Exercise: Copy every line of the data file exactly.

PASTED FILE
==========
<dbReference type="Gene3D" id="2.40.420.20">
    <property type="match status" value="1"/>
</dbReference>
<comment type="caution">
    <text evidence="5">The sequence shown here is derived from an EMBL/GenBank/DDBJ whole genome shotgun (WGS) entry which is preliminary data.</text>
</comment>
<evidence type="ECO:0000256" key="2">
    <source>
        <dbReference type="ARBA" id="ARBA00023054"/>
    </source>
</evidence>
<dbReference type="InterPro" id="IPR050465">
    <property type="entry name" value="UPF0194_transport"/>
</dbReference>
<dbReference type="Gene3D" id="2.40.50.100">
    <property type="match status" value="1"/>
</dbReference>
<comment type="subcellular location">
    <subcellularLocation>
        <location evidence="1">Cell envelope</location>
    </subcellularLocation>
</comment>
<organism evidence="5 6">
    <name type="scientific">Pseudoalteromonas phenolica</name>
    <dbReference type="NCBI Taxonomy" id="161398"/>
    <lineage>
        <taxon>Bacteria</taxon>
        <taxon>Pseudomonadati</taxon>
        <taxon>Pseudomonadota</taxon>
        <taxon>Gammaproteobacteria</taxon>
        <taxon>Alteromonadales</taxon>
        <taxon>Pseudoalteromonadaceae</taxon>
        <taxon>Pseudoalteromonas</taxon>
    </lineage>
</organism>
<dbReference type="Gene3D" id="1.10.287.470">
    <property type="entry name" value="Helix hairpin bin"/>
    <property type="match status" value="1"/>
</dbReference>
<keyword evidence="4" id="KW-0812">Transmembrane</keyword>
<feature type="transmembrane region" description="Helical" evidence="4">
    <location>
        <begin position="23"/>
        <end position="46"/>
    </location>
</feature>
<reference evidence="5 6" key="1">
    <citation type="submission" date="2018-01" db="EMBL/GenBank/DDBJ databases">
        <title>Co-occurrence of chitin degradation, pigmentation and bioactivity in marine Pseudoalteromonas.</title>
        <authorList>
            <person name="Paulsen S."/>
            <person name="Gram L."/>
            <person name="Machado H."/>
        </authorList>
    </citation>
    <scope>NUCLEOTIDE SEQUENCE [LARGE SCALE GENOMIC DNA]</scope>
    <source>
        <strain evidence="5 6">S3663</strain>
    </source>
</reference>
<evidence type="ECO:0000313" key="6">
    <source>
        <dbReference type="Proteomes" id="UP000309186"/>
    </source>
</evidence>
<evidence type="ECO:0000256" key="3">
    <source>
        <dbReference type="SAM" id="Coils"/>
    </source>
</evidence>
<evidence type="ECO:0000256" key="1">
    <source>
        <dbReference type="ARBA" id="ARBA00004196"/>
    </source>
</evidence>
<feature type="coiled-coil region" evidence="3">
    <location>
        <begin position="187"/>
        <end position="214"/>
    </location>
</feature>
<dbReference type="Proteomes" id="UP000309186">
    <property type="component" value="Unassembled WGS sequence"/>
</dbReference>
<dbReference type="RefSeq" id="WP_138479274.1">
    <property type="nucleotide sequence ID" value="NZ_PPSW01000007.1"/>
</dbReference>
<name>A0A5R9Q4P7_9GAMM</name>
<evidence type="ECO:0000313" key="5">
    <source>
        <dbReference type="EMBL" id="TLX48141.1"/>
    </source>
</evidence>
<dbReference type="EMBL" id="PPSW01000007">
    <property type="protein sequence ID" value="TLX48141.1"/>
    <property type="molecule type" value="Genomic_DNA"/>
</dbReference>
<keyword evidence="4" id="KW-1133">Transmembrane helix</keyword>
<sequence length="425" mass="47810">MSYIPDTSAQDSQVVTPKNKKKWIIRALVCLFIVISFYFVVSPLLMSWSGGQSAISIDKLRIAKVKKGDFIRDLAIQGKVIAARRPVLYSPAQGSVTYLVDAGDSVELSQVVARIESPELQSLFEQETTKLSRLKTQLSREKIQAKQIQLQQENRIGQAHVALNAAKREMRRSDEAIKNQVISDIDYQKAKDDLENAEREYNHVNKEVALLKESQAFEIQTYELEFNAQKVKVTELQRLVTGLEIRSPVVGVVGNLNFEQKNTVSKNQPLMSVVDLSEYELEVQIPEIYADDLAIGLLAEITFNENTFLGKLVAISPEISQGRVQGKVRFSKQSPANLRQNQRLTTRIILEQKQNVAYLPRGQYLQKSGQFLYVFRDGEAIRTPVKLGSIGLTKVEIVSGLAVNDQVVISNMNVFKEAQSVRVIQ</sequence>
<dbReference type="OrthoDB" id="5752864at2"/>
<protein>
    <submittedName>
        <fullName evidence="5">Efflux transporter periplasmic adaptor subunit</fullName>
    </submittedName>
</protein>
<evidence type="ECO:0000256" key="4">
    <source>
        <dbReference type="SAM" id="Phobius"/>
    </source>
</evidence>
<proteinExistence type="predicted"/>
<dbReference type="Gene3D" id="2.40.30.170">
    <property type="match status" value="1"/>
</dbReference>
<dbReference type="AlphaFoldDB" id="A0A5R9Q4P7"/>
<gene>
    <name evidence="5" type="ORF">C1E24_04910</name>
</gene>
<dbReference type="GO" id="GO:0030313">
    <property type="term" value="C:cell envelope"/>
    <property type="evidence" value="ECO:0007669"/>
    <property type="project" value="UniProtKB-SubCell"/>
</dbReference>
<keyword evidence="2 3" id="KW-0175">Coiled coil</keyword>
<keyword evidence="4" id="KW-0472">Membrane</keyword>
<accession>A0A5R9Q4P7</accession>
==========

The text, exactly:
<dbReference type="Gene3D" id="2.40.420.20">
    <property type="match status" value="1"/>
</dbReference>
<comment type="caution">
    <text evidence="5">The sequence shown here is derived from an EMBL/GenBank/DDBJ whole genome shotgun (WGS) entry which is preliminary data.</text>
</comment>
<evidence type="ECO:0000256" key="2">
    <source>
        <dbReference type="ARBA" id="ARBA00023054"/>
    </source>
</evidence>
<dbReference type="InterPro" id="IPR050465">
    <property type="entry name" value="UPF0194_transport"/>
</dbReference>
<dbReference type="Gene3D" id="2.40.50.100">
    <property type="match status" value="1"/>
</dbReference>
<comment type="subcellular location">
    <subcellularLocation>
        <location evidence="1">Cell envelope</location>
    </subcellularLocation>
</comment>
<organism evidence="5 6">
    <name type="scientific">Pseudoalteromonas phenolica</name>
    <dbReference type="NCBI Taxonomy" id="161398"/>
    <lineage>
        <taxon>Bacteria</taxon>
        <taxon>Pseudomonadati</taxon>
        <taxon>Pseudomonadota</taxon>
        <taxon>Gammaproteobacteria</taxon>
        <taxon>Alteromonadales</taxon>
        <taxon>Pseudoalteromonadaceae</taxon>
        <taxon>Pseudoalteromonas</taxon>
    </lineage>
</organism>
<dbReference type="Gene3D" id="1.10.287.470">
    <property type="entry name" value="Helix hairpin bin"/>
    <property type="match status" value="1"/>
</dbReference>
<keyword evidence="4" id="KW-0812">Transmembrane</keyword>
<feature type="transmembrane region" description="Helical" evidence="4">
    <location>
        <begin position="23"/>
        <end position="46"/>
    </location>
</feature>
<reference evidence="5 6" key="1">
    <citation type="submission" date="2018-01" db="EMBL/GenBank/DDBJ databases">
        <title>Co-occurrence of chitin degradation, pigmentation and bioactivity in marine Pseudoalteromonas.</title>
        <authorList>
            <person name="Paulsen S."/>
            <person name="Gram L."/>
            <person name="Machado H."/>
        </authorList>
    </citation>
    <scope>NUCLEOTIDE SEQUENCE [LARGE SCALE GENOMIC DNA]</scope>
    <source>
        <strain evidence="5 6">S3663</strain>
    </source>
</reference>
<evidence type="ECO:0000313" key="6">
    <source>
        <dbReference type="Proteomes" id="UP000309186"/>
    </source>
</evidence>
<evidence type="ECO:0000256" key="3">
    <source>
        <dbReference type="SAM" id="Coils"/>
    </source>
</evidence>
<evidence type="ECO:0000256" key="1">
    <source>
        <dbReference type="ARBA" id="ARBA00004196"/>
    </source>
</evidence>
<feature type="coiled-coil region" evidence="3">
    <location>
        <begin position="187"/>
        <end position="214"/>
    </location>
</feature>
<dbReference type="Proteomes" id="UP000309186">
    <property type="component" value="Unassembled WGS sequence"/>
</dbReference>
<dbReference type="RefSeq" id="WP_138479274.1">
    <property type="nucleotide sequence ID" value="NZ_PPSW01000007.1"/>
</dbReference>
<name>A0A5R9Q4P7_9GAMM</name>
<evidence type="ECO:0000313" key="5">
    <source>
        <dbReference type="EMBL" id="TLX48141.1"/>
    </source>
</evidence>
<dbReference type="EMBL" id="PPSW01000007">
    <property type="protein sequence ID" value="TLX48141.1"/>
    <property type="molecule type" value="Genomic_DNA"/>
</dbReference>
<keyword evidence="4" id="KW-1133">Transmembrane helix</keyword>
<sequence length="425" mass="47810">MSYIPDTSAQDSQVVTPKNKKKWIIRALVCLFIVISFYFVVSPLLMSWSGGQSAISIDKLRIAKVKKGDFIRDLAIQGKVIAARRPVLYSPAQGSVTYLVDAGDSVELSQVVARIESPELQSLFEQETTKLSRLKTQLSREKIQAKQIQLQQENRIGQAHVALNAAKREMRRSDEAIKNQVISDIDYQKAKDDLENAEREYNHVNKEVALLKESQAFEIQTYELEFNAQKVKVTELQRLVTGLEIRSPVVGVVGNLNFEQKNTVSKNQPLMSVVDLSEYELEVQIPEIYADDLAIGLLAEITFNENTFLGKLVAISPEISQGRVQGKVRFSKQSPANLRQNQRLTTRIILEQKQNVAYLPRGQYLQKSGQFLYVFRDGEAIRTPVKLGSIGLTKVEIVSGLAVNDQVVISNMNVFKEAQSVRVIQ</sequence>
<dbReference type="OrthoDB" id="5752864at2"/>
<protein>
    <submittedName>
        <fullName evidence="5">Efflux transporter periplasmic adaptor subunit</fullName>
    </submittedName>
</protein>
<evidence type="ECO:0000256" key="4">
    <source>
        <dbReference type="SAM" id="Phobius"/>
    </source>
</evidence>
<proteinExistence type="predicted"/>
<dbReference type="Gene3D" id="2.40.30.170">
    <property type="match status" value="1"/>
</dbReference>
<dbReference type="AlphaFoldDB" id="A0A5R9Q4P7"/>
<gene>
    <name evidence="5" type="ORF">C1E24_04910</name>
</gene>
<dbReference type="GO" id="GO:0030313">
    <property type="term" value="C:cell envelope"/>
    <property type="evidence" value="ECO:0007669"/>
    <property type="project" value="UniProtKB-SubCell"/>
</dbReference>
<keyword evidence="2 3" id="KW-0175">Coiled coil</keyword>
<keyword evidence="4" id="KW-0472">Membrane</keyword>
<accession>A0A5R9Q4P7</accession>